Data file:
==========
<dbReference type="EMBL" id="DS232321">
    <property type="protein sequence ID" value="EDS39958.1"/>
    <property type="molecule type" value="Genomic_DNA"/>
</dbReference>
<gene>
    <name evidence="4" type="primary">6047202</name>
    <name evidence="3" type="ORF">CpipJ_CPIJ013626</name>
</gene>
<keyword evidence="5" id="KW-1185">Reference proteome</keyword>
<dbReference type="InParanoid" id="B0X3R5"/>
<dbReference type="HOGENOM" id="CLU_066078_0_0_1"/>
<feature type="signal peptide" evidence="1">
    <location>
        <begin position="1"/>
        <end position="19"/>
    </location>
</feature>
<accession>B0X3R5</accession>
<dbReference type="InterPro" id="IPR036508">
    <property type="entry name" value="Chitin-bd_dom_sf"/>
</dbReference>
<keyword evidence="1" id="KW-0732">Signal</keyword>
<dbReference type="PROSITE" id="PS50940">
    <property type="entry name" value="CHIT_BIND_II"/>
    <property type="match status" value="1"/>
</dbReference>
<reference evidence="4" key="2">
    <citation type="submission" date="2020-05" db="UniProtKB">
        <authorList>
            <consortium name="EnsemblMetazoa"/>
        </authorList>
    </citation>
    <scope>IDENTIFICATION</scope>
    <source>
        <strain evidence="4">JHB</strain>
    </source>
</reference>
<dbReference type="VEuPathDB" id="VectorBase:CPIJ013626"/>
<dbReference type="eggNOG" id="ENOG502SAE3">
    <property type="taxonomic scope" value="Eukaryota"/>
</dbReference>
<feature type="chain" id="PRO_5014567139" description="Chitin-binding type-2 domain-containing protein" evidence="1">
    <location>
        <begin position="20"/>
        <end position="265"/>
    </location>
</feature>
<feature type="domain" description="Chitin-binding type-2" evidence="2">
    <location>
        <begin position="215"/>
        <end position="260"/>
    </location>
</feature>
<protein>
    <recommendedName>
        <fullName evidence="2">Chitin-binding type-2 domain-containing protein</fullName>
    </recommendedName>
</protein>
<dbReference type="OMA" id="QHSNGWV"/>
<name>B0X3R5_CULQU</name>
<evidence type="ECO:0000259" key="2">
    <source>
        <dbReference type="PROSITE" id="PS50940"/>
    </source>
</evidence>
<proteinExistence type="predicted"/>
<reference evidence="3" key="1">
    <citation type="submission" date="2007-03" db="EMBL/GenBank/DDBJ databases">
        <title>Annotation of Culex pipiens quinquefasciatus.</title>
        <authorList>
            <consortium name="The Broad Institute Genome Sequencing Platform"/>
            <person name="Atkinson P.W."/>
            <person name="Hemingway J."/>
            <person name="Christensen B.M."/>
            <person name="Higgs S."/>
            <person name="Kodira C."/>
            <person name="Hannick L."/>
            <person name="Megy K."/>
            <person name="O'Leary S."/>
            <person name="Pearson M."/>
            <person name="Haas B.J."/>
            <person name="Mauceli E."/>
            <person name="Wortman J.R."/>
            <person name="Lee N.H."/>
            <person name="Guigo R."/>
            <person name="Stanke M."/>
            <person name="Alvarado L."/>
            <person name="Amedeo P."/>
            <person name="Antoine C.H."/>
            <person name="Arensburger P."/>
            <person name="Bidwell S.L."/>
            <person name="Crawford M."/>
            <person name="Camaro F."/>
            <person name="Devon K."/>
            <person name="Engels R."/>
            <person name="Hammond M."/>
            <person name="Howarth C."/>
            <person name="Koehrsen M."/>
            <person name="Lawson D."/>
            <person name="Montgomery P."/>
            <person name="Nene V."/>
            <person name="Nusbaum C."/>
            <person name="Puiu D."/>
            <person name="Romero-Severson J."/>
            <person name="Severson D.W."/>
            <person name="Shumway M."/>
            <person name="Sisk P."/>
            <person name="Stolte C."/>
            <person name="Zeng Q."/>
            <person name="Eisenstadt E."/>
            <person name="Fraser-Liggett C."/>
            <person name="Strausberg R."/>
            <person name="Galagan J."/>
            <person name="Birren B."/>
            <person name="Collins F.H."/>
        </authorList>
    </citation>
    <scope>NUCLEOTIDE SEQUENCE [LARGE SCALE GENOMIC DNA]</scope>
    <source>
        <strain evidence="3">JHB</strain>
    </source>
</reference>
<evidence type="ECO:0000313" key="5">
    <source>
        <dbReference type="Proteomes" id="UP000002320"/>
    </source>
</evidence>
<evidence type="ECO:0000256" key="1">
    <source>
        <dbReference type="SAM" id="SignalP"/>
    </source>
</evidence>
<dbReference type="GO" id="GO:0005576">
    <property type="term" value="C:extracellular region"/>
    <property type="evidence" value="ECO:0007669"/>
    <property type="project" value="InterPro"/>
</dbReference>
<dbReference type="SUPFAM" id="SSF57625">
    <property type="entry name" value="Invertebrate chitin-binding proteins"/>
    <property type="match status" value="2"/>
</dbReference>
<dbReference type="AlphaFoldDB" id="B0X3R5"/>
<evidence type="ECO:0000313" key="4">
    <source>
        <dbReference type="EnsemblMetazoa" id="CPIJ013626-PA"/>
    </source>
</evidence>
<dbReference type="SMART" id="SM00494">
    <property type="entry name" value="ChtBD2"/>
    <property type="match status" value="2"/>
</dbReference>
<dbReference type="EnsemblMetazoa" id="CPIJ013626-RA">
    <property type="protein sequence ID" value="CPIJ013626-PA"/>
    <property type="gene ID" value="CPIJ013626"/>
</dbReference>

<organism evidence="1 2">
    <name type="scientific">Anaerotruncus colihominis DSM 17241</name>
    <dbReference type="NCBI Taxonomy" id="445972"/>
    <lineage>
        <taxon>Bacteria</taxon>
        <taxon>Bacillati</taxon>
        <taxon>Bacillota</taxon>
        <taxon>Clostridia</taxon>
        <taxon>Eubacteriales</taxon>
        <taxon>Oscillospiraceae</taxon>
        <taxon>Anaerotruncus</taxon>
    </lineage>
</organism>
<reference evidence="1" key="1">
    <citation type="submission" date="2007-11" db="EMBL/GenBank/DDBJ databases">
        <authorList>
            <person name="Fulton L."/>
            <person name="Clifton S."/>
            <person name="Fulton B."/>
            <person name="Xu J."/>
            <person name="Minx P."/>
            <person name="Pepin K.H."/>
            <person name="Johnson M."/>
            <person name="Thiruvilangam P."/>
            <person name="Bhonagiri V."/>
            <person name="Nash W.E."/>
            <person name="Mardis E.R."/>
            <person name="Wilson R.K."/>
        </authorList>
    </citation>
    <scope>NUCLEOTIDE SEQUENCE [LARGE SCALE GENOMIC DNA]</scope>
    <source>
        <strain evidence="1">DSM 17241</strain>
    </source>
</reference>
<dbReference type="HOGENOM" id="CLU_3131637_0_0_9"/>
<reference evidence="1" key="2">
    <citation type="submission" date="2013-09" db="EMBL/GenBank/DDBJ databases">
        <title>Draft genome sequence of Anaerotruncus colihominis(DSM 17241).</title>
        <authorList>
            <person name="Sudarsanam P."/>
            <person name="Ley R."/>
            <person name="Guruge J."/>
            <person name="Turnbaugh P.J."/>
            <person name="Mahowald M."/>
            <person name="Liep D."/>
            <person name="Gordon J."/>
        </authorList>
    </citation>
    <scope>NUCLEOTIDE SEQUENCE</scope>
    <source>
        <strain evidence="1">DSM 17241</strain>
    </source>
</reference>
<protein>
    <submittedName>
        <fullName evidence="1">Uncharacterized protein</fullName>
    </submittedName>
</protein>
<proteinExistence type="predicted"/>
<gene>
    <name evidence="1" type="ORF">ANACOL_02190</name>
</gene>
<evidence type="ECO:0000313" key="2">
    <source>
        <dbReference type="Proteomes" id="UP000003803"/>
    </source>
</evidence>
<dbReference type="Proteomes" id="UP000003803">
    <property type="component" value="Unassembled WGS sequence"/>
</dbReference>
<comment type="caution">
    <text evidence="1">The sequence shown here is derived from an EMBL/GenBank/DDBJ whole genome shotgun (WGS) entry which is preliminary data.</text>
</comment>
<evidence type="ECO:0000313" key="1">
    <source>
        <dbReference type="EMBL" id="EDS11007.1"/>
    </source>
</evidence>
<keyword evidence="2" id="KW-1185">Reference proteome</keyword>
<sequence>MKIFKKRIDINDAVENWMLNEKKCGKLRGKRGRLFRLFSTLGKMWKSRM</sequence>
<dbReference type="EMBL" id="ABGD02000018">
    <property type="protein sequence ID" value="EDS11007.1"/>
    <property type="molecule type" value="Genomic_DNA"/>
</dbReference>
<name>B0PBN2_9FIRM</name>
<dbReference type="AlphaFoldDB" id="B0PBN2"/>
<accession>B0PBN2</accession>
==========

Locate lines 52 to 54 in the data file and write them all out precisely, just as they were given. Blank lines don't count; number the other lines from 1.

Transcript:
    </location>
</feature>
<protein>